Jasmine Clayton ponders function over form when making her handcrafted handbags and other leather goods for Kurier in Maine.
For Maine leatherworker Jasmine Clayton, her work and her life are “all one big art project.” Clayton has been sewing with a machine since she was eight when her mother gave her one as a birthday gift. “That sewing machine traveled with me to college and beyond,” she says.
Clayton spent most of her early life making pillows and doll clothes. Her bag making started a decade ago, completely by chance, when she had some fabric leftover from a previous project. When a friend suggested she try leather, Clayton knew she had found her medium. Today, Clayton operates her shop devoted to handcrafted leather goods, Kurier, both in a Portland storefront and online.
Originally from Maine, Clayton moved to Englewood, Florida, while in middle school, returning to her native state in 1994 to attend Maine College of Art as a photography major. The professors instilled a sense of craftsmanship in Clayton. “They made us realize if we wanted to be successful in the art world, it wasn’t just about the concept,” she says. “It had to be made well. It had to ‘work.'”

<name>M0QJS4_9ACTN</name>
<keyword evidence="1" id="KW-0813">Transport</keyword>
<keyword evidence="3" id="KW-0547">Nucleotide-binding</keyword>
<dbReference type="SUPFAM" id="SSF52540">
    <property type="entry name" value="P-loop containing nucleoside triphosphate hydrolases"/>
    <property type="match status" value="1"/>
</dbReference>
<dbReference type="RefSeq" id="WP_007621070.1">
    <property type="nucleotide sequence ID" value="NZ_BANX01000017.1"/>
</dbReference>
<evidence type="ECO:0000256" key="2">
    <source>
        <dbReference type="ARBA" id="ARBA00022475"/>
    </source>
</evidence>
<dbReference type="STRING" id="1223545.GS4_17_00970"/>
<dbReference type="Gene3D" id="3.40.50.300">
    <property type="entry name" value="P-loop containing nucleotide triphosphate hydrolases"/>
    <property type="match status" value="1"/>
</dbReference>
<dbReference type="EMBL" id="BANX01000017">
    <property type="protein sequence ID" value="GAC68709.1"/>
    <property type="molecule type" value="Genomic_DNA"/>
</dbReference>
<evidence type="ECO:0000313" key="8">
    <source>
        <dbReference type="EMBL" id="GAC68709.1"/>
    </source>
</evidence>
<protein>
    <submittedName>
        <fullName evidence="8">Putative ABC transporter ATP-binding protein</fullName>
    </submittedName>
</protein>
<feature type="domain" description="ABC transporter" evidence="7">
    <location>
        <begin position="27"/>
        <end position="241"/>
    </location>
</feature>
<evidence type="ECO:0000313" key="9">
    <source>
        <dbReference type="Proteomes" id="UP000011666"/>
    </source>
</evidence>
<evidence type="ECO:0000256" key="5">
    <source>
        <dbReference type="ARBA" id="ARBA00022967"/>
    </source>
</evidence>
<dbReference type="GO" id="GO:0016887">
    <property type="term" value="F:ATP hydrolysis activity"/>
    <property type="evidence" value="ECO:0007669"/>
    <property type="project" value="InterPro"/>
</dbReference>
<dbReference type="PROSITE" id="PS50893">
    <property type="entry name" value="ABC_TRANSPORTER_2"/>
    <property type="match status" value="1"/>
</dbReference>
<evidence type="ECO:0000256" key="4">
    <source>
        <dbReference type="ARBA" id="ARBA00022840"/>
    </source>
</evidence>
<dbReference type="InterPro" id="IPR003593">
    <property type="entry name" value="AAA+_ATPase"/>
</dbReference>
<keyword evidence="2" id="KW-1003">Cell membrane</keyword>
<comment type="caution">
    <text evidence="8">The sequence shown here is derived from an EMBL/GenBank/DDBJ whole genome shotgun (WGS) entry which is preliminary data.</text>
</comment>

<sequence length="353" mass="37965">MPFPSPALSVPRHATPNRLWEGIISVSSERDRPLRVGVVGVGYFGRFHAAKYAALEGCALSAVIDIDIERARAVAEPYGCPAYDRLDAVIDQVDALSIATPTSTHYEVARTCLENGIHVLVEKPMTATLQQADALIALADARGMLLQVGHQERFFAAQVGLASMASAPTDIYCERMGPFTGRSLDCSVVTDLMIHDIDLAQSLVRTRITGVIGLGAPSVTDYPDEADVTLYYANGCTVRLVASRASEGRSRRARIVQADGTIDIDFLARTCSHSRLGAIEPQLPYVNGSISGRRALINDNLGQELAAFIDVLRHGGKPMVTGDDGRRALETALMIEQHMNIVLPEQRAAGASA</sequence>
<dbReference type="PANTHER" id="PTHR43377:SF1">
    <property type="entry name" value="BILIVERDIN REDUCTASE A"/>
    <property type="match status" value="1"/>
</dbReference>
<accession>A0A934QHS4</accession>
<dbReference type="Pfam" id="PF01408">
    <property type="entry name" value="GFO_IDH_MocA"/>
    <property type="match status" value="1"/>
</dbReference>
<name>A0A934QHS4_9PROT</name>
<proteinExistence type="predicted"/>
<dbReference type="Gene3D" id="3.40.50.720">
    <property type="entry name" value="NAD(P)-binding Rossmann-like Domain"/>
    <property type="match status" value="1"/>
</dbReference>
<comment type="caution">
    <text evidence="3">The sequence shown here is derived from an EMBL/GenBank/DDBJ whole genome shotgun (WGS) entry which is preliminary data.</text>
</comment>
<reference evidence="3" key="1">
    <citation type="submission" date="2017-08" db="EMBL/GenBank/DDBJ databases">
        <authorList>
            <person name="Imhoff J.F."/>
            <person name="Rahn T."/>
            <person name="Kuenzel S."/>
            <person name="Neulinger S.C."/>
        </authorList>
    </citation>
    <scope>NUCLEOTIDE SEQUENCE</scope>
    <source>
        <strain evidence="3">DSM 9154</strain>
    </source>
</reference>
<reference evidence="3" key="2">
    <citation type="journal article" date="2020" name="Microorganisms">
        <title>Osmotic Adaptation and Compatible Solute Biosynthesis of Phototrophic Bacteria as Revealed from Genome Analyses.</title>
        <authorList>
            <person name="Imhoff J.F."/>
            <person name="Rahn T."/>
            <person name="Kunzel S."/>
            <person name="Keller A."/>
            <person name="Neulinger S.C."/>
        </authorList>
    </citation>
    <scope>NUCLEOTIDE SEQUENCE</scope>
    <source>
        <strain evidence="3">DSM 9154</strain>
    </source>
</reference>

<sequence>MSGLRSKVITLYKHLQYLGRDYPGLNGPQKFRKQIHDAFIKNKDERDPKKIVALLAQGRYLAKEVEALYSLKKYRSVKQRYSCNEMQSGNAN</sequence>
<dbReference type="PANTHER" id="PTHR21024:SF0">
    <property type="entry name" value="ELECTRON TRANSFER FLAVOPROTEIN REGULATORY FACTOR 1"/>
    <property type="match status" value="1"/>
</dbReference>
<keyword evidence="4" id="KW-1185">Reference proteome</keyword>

Clayton attributes some of her success to where she lives. “I don’t think I would have ‘made it’ if I wasn’t in Maine where a hard worker is seen as a quality,” she says. “People here have a sense of respect for handcrafted items.” Her community in Portland, where her studio sits above her shop so she can spread out her materials and bounce back and forth, has been her support system.
Clayton uses leather made in the United States or Italy, starting each piece by making a hard paper pattern. “I hate to waste materials, so making it from paper first allows me to work out the kinks before I cut any leather,” she says. “Once the sewing needle hits the leather, the hole is there for life.” Each bag is handcrafted, one at a time.
Clayton always knew she was meant to be in a creative field but didn’t delve into it until after her divorce when she saw a help wanted ad for a fabric cutter for local designer, Jill McGowan. Around the same time, she saw a quote that spoke to her: “If you don’t follow your dreams, you’ll spend your life working for someone who did.” While she loved working for Jill, and her business partner, Jolene McGowan, Clayton knew she had to work on her own dream. Not long after, Kurier was born.
“It’s not always easy, but I wouldn’t change a thing,” Clayton says. “I’ve meet so many interesting people. You’d be surprised how much you can learn about a woman from a discussion about her purse.”